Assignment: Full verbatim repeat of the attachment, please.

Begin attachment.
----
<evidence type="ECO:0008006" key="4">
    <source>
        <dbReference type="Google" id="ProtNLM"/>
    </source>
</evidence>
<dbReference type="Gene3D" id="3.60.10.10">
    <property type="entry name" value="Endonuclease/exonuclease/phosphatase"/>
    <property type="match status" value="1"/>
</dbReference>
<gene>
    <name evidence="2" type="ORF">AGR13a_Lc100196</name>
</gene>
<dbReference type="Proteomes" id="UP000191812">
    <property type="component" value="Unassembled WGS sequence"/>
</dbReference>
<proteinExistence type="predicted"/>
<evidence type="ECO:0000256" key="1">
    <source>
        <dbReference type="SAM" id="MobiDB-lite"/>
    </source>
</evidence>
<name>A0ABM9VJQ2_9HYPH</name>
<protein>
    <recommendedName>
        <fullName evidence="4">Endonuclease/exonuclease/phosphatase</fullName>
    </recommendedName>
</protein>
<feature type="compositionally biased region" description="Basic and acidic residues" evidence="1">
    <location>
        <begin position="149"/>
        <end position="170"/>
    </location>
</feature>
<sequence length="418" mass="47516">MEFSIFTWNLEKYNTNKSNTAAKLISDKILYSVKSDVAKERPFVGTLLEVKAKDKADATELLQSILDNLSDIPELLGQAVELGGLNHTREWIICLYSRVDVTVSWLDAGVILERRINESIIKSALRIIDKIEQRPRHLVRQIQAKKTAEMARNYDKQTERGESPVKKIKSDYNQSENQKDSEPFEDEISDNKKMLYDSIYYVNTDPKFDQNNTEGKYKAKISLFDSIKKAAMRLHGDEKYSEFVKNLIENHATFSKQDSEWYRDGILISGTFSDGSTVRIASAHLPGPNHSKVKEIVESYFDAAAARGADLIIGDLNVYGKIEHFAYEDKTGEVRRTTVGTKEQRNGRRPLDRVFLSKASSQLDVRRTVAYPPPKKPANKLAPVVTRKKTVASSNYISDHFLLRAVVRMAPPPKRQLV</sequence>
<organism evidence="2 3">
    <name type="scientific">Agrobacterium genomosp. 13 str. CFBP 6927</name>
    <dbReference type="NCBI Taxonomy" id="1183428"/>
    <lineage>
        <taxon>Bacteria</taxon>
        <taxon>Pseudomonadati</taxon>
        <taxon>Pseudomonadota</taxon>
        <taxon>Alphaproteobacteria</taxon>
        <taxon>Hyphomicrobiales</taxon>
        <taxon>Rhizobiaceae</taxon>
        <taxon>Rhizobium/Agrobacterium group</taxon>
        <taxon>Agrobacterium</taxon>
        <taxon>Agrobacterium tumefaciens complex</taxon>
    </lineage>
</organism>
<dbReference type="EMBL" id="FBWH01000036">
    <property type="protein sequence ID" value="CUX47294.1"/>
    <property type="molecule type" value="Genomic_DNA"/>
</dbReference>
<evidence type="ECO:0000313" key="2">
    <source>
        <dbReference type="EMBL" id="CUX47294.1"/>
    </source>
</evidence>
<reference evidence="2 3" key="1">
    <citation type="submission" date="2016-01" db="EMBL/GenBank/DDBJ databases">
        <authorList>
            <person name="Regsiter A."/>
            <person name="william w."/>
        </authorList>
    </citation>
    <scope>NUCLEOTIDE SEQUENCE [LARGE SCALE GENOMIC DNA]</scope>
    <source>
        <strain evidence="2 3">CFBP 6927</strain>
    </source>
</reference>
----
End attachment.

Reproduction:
<evidence type="ECO:0008006" key="4">
    <source>
        <dbReference type="Google" id="ProtNLM"/>
    </source>
</evidence>
<dbReference type="Gene3D" id="3.60.10.10">
    <property type="entry name" value="Endonuclease/exonuclease/phosphatase"/>
    <property type="match status" value="1"/>
</dbReference>
<gene>
    <name evidence="2" type="ORF">AGR13a_Lc100196</name>
</gene>
<dbReference type="Proteomes" id="UP000191812">
    <property type="component" value="Unassembled WGS sequence"/>
</dbReference>
<proteinExistence type="predicted"/>
<evidence type="ECO:0000256" key="1">
    <source>
        <dbReference type="SAM" id="MobiDB-lite"/>
    </source>
</evidence>
<name>A0ABM9VJQ2_9HYPH</name>
<protein>
    <recommendedName>
        <fullName evidence="4">Endonuclease/exonuclease/phosphatase</fullName>
    </recommendedName>
</protein>
<feature type="compositionally biased region" description="Basic and acidic residues" evidence="1">
    <location>
        <begin position="149"/>
        <end position="170"/>
    </location>
</feature>
<sequence length="418" mass="47516">MEFSIFTWNLEKYNTNKSNTAAKLISDKILYSVKSDVAKERPFVGTLLEVKAKDKADATELLQSILDNLSDIPELLGQAVELGGLNHTREWIICLYSRVDVTVSWLDAGVILERRINESIIKSALRIIDKIEQRPRHLVRQIQAKKTAEMARNYDKQTERGESPVKKIKSDYNQSENQKDSEPFEDEISDNKKMLYDSIYYVNTDPKFDQNNTEGKYKAKISLFDSIKKAAMRLHGDEKYSEFVKNLIENHATFSKQDSEWYRDGILISGTFSDGSTVRIASAHLPGPNHSKVKEIVESYFDAAAARGADLIIGDLNVYGKIEHFAYEDKTGEVRRTTVGTKEQRNGRRPLDRVFLSKASSQLDVRRTVAYPPPKKPANKLAPVVTRKKTVASSNYISDHFLLRAVVRMAPPPKRQLV</sequence>
<organism evidence="2 3">
    <name type="scientific">Agrobacterium genomosp. 13 str. CFBP 6927</name>
    <dbReference type="NCBI Taxonomy" id="1183428"/>
    <lineage>
        <taxon>Bacteria</taxon>
        <taxon>Pseudomonadati</taxon>
        <taxon>Pseudomonadota</taxon>
        <taxon>Alphaproteobacteria</taxon>
        <taxon>Hyphomicrobiales</taxon>
        <taxon>Rhizobiaceae</taxon>
        <taxon>Rhizobium/Agrobacterium group</taxon>
        <taxon>Agrobacterium</taxon>
        <taxon>Agrobacterium tumefaciens complex</taxon>
    </lineage>
</organism>
<dbReference type="EMBL" id="FBWH01000036">
    <property type="protein sequence ID" value="CUX47294.1"/>
    <property type="molecule type" value="Genomic_DNA"/>
</dbReference>
<evidence type="ECO:0000313" key="2">
    <source>
        <dbReference type="EMBL" id="CUX47294.1"/>
    </source>
</evidence>
<reference evidence="2 3" key="1">
    <citation type="submission" date="2016-01" db="EMBL/GenBank/DDBJ databases">
        <authorList>
            <person name="Regsiter A."/>
            <person name="william w."/>
        </authorList>
    </citation>
    <scope>NUCLEOTIDE SEQUENCE [LARGE SCALE GENOMIC DNA]</scope>
    <source>
        <strain evidence="2 3">CFBP 6927</strain>
    </source>
</reference>